You will be delighted to know that 69 number may grow. The committee reports it is still investigating the deaths of 26 other journalists to determine if the deaths were related to their work. In addition, in the Middle East, the group said, it “received reports of dozens more journalists killed, but is unable to independently confirm that the individuals have in fact died, and if so, whether journalist work was the reason.” By the numbers, Syria again was the deadliest place for journalists, though sadly the number of deaths there in 2015 — 13 — was lower than in previous years. France, sustaining its Charlie Hebdo massacre, was second with eight. Five journalists were killed in each of four countries: Bangladesh, Iraq, South Sudan and Yemen. Three were murdered while they were at work. Remember the two TV staffers, reporter Alison Parker and video-journalist Adam Ward, of Roanoke, Va., TV station WDBJ, who were fatally shot during an interview by a former co-worker.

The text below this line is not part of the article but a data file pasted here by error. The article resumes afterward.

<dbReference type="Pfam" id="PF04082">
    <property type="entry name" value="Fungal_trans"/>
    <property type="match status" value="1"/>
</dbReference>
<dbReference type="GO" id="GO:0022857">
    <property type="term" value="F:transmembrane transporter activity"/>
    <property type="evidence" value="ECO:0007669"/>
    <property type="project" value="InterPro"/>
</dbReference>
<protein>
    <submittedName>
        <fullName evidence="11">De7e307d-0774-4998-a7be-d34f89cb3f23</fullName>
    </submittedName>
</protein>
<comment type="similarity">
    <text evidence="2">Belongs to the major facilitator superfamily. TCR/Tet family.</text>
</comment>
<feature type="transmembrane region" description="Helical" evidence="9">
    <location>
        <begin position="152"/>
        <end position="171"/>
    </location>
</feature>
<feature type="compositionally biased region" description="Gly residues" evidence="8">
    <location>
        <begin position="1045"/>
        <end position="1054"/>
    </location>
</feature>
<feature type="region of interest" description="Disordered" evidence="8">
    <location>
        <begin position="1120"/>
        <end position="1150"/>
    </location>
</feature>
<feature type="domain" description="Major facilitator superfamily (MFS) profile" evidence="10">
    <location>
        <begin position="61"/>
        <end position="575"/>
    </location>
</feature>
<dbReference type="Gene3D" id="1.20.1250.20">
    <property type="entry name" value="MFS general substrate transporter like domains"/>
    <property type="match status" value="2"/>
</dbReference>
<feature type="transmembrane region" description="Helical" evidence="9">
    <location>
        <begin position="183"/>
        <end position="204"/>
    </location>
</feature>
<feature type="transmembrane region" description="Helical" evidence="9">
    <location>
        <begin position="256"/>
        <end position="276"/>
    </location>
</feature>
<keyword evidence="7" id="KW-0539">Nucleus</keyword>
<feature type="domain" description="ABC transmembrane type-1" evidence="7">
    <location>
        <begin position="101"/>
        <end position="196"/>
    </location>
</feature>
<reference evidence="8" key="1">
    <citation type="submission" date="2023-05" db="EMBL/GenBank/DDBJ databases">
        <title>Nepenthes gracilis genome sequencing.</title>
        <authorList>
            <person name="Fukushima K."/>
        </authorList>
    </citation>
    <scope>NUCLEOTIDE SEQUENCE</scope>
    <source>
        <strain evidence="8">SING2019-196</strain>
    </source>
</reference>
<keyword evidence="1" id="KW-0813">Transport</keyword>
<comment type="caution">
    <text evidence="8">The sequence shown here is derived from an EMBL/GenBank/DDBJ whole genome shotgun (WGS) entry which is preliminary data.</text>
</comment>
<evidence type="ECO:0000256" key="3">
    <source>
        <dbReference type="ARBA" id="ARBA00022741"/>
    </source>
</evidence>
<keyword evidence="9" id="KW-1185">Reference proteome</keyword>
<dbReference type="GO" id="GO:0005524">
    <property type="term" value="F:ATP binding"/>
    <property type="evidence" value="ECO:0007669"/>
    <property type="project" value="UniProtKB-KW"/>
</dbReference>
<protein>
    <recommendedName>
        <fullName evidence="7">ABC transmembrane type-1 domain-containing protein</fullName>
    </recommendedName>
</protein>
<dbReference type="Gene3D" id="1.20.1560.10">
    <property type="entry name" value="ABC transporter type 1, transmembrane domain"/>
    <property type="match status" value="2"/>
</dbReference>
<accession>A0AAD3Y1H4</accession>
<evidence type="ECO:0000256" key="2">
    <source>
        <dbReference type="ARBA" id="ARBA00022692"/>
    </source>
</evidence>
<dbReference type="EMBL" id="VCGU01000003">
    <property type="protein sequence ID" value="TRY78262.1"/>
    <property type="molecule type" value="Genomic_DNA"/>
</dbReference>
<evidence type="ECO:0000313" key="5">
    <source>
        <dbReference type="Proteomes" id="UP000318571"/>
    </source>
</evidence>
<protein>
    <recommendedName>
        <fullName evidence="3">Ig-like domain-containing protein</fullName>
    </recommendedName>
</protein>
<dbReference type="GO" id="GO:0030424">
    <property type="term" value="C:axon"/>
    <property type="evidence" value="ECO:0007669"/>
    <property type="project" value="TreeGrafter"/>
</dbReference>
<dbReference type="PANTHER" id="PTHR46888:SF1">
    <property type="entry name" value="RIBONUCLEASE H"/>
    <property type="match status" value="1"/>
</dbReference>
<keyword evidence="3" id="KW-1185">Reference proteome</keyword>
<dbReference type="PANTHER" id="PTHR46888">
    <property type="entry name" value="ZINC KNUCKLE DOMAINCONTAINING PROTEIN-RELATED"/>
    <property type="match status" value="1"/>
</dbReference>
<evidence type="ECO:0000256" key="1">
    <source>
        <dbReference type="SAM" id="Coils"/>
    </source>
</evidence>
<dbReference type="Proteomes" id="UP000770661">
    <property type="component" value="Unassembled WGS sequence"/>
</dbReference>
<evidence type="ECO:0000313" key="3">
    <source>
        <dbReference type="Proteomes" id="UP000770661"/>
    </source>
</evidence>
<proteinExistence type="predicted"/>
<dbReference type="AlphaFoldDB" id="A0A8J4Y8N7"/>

In Brazil, Gleydson Carvalho, a radio broadcaster who often criticized local cops and politicians for purported wrongdoing, was shot and killed while presenting his afternoon radio show. That was six killings in Brazil last year — the highest it has recorded there. Attention journalists headed for Rio to cover the Sumer Olympics, be sure to say how great the Brazilian athletes are, otherwise you may win the Lead Medal. American-Bangladeshi blogger and writer Avijit Roy was chopped to death with meat cleavers (plural) on a crowded street in Dhaka, Even fleeing your enemies doesn’t work. In October, the Islamic State tracked down and killed two crusading anti-terrorist journalists who were both living in Turkey. Two items of interest in these killings: Thus far, the murderers are mostly Islamic militant groups such as the Islamic State and Al-Qaeda which were responsible for 40 percent of the deaths. And, more good news: The documented total of 69 is slightly higher than the year before, when 61 journalists were killed worldwide. Dead is pretty dismal, so we can’t generate much sympathy to those ink-stained wretches who are merely put in prison for their sins. The committee reported 199 journalist in prison because of their work in 2015, compared with 221 the previous year, Others, the lucky ones, were simply thrown out of the country.